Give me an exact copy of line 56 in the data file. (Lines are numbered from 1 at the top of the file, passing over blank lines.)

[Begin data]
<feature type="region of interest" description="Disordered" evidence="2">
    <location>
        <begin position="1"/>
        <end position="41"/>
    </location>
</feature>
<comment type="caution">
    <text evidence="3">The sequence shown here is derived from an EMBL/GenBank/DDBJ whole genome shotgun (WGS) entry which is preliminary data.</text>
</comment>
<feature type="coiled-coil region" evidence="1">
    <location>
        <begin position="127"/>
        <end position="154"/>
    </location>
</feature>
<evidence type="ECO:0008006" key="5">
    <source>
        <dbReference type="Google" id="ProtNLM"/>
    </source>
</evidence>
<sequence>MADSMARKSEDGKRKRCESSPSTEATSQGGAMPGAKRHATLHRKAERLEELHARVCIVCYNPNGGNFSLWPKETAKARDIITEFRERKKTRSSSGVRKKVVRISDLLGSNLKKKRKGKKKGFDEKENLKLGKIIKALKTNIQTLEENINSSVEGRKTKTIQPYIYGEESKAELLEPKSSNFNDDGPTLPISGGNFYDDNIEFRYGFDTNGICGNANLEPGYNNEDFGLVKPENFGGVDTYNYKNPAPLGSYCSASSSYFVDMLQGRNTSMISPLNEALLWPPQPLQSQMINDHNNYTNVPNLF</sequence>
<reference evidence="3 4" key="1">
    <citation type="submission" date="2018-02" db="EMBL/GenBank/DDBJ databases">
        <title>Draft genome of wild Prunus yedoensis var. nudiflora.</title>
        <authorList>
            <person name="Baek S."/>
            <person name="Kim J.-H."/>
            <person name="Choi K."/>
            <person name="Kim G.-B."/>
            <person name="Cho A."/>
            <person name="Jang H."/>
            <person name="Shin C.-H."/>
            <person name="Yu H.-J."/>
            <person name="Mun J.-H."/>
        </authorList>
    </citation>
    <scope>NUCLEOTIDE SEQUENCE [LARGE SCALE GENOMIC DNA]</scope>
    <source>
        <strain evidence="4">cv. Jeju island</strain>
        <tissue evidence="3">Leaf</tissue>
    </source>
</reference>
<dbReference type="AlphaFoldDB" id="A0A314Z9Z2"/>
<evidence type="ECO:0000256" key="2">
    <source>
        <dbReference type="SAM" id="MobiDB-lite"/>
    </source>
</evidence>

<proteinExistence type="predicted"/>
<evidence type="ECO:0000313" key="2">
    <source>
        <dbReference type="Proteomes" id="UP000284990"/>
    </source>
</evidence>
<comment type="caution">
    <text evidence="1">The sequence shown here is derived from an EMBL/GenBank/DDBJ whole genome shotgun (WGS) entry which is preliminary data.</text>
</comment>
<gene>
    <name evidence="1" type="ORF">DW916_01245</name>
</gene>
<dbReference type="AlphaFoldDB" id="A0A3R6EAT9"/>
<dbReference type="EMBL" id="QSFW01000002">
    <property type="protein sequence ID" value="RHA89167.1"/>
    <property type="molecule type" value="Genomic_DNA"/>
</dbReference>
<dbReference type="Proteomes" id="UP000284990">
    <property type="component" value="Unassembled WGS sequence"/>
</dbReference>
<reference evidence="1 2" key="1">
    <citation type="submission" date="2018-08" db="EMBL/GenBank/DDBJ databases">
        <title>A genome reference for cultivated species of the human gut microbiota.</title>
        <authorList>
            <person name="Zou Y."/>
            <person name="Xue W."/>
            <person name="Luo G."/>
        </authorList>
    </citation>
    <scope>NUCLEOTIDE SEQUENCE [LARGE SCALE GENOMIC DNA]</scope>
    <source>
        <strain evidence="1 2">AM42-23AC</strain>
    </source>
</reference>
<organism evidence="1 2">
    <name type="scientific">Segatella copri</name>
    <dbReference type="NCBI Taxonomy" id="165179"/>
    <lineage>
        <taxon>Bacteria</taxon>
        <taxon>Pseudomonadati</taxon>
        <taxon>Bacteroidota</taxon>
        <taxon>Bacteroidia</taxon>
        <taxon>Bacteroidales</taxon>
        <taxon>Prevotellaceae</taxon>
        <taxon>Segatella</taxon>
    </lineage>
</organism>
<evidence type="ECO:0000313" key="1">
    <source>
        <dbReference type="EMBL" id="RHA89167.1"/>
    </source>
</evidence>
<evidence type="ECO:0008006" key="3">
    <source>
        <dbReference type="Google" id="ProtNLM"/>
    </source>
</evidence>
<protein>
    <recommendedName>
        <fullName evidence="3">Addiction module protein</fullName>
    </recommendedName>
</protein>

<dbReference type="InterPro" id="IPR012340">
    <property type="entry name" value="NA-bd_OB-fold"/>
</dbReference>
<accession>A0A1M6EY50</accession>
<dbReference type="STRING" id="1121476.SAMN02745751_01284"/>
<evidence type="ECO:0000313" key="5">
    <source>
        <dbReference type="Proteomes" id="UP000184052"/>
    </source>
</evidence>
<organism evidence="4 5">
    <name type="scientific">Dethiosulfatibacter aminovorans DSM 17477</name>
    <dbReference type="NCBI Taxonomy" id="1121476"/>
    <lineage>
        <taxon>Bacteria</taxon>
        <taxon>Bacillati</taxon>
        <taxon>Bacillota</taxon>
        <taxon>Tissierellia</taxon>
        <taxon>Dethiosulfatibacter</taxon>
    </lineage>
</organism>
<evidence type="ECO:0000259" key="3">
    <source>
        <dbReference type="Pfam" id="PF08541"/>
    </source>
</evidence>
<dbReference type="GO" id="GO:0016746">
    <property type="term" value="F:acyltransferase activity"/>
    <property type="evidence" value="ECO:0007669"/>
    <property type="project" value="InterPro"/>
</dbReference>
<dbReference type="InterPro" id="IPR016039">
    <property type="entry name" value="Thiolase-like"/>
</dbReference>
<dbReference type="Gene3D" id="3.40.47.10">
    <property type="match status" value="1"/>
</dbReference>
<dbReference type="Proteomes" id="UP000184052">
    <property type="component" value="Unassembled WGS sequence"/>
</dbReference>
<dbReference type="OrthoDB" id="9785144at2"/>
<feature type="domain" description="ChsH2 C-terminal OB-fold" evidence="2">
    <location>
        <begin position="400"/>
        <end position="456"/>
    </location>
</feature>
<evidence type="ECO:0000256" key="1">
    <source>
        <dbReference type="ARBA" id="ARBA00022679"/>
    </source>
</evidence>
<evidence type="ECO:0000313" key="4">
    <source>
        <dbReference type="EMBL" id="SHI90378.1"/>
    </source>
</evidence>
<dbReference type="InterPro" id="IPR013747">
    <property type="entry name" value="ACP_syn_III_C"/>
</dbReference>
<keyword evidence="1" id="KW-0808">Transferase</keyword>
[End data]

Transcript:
    <text evidence="1">The sequence shown here is derived from an EMBL/GenBank/DDBJ whole genome shotgun (WGS) entry which is preliminary data.</text>